NPL and ESA to develop next generation of PNT technologies

2 mins read

The National Physical Laboratory (NPL) has announced that it is working in collaboration with the European Space Agency's (ESA) Navigation Innovation Support Programme (NAVISP) and the UK Space Agency (UKSA) to develop the next generation of Position, Navigation and Timing (PNT) technologies.

Credit: NPL

These space-based PNT technologies are a critical part of national infrastructure and underpin everything from communications and transport systems to computer networks. However, there is a now-recognised need that future PNT systems need to be more robust in order to maintain and improve timing accuracies over extended periods of time where continuous synchronisation to clock signals from global navigation satellite master clocks is lost. Such signal denials can be due to space weather, system malfunction, or hostile action.

One solution is to develop robust, portable optical clocks with low size, weight and power (SWAP) which have better accuracies than microwave systems. Space-deployable cubic optical cavity technology will be a key component to achieving this.

Currently, atomic clocks on board global navigation satellites use microwave radiation to lock on to stable atomic microwave absorption reference frequencies. During the last decade, optical atomic clocks, where lasers interrogate and lock on to optical atomic absorptions at much higher frequencies, have demonstrated significantly reduced uncertainties over the microwave clocks.  The lasers in the optical clocks need precise frequency control and, for the “clock laser”, additional pre-stabilisation to achieve ultra-narrow linewidths.

NPL’s cubic optical cavity acts as a compact opto-electronic clock control unit and maintains the frequency stabilisation of the clock laser and all auxiliary lasers needed for optical clock operation.

Through this project, supported by UKSA under ESA’s NAVISP programme, NPL will enhance its current cubic cavity technology to create a low-SWAP Clock Control Unit (LS-CCU) specifically for use in next generation optical clocks for PNT technologies. The device will be designed to withstand the rigours of spaceflight and will undergo preliminary laboratory-based testing under representative conditions that emulate those encountered in space.

While this activity is focused on low-size, weight and power optical clock technology for PNT, there are a range of other potential applications for cubic cavity-stabilised lasers in space, from telecommunications to climate change and fundamental physics, under consideration by various space agencies such as NASA and ESA.

In the NASA / ESA Next Generation Gravity Mission (NGGM) due for launch in the late 2020s, NPL cubic cavity-stabilised lasers can be used to measure the Earth’s gravity field as a function of position on the Earth’s surface. This mission will consist of two satellites orbiting the Earth in LEO and separated by ~ 100 km. Changes in the distance between the satellites, measured using laser interferometry, reflect changes in the geoid level (nominal ocean sea-level) due to land mass topology as the first satellite passes over. Data collected feeds into climate change predictions and provides information that enables policy makers to adopt appropriate mitigation and adaption strategies.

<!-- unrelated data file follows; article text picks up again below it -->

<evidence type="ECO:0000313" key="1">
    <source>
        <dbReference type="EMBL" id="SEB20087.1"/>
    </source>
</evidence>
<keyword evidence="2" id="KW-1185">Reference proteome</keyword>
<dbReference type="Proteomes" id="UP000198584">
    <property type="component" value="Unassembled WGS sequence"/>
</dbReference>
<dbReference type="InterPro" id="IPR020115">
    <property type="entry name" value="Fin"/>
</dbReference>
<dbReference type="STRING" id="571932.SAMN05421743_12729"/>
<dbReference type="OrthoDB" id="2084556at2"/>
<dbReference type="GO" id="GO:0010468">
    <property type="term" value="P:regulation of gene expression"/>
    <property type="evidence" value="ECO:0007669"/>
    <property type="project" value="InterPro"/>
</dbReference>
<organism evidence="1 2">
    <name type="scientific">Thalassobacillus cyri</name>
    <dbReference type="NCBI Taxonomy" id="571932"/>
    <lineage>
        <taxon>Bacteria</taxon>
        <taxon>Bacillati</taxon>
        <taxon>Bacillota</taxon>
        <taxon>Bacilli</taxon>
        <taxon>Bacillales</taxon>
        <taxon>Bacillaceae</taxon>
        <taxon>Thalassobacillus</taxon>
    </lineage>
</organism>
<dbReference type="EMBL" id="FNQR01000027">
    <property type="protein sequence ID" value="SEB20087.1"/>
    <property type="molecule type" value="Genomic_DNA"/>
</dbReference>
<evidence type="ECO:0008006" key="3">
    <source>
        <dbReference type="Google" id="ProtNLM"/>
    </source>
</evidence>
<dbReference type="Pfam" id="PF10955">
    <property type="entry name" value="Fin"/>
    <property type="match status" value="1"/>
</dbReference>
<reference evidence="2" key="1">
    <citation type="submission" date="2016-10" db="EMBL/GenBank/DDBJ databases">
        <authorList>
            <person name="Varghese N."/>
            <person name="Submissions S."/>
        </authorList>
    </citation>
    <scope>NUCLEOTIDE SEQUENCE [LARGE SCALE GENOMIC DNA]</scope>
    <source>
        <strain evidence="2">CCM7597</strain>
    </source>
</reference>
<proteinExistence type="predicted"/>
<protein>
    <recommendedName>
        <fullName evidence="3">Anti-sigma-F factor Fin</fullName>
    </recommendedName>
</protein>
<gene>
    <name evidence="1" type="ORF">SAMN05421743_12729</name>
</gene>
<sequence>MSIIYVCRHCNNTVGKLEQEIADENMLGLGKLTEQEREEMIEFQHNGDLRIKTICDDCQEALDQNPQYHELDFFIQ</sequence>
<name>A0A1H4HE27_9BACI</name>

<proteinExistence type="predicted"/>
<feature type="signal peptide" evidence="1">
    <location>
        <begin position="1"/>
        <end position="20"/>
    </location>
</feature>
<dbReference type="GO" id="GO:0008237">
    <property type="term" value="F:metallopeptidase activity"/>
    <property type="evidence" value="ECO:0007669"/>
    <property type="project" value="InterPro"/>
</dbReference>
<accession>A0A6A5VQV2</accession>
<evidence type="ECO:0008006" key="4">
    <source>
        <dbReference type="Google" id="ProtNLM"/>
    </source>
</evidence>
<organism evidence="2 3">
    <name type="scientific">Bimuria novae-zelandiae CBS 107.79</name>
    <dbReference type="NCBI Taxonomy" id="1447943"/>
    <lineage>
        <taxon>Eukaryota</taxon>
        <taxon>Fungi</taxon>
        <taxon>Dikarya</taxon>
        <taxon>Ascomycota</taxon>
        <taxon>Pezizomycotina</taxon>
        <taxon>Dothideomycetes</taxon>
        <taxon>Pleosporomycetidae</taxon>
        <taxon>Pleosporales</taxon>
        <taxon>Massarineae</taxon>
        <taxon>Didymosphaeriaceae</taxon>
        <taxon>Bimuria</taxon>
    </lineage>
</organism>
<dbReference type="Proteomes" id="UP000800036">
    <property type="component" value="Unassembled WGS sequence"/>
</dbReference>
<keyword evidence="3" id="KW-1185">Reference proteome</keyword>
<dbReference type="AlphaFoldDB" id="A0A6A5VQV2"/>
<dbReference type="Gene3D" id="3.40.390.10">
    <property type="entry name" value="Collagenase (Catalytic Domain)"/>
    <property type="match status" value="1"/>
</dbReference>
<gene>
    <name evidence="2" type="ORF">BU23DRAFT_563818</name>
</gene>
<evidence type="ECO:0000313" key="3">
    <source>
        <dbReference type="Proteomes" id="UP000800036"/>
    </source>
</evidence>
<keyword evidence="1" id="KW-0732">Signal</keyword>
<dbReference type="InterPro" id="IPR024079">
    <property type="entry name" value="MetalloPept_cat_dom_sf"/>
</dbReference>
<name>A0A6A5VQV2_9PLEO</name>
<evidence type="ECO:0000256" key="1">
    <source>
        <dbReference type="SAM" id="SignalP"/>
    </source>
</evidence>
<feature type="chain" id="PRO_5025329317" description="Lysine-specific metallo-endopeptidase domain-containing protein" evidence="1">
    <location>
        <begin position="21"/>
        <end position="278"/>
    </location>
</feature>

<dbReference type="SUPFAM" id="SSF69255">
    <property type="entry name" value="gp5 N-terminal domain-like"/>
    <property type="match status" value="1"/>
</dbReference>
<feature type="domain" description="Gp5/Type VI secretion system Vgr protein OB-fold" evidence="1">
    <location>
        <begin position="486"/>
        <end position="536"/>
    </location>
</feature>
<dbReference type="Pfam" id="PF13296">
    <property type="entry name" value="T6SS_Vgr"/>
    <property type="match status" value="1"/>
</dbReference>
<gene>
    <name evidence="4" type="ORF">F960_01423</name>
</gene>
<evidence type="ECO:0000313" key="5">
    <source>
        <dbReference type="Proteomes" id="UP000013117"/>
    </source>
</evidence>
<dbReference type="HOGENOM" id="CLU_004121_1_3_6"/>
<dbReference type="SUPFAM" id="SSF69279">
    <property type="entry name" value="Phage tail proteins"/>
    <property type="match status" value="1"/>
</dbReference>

In the future NASA/ESA Laser Interferometer Space Antenna mission, projected for the 2030s, NPL cubic cavity-stabilised lasers could be used as references for space-based gravitational wave measurements. The cubic cavity could provide a short-term frequency reference in both ground support equipment and potentially in the space deployment.

Potential follow-on missions beyond both NGGM and LISA will likely involve full space optical clock technology to provide even greater Earth data mapping capability and fundamental physics research opportunities. There is also potential spin-off in global telecoms involving high-volume (big data) high-data rate transmission, where high accuracy space optical clocks and cavities could underpin more dense channel multiplexing.

Once the project is completed the LS-CCU will provide a baseline portable controller for optical clock lasers.

Cyrus Larijani, Strategic Business Development Manager for Space and Nuclear, NPL, said, “The NPL cubic cavity is a critical part of our aims to deliver atomic timekeeping that underpins the technologies that are part of our everyday lives. The uptake of the next-gen technology will enhance the UK’s leading position in space-based PNT systems.”

“Our daily lives are dependent on Position, Navigation and Timing (PNT) information from satellite navigation systems in transport, communications, energy distribution, and emergency response,” said Dean Thomas, PNT Technical Lead at the UK Space Agency. “Our funding for NPL’s work on space optical clocks will increase the resilience and accuracy of these systems and ensure UK technology is at the forefront of space-based PNT systems.”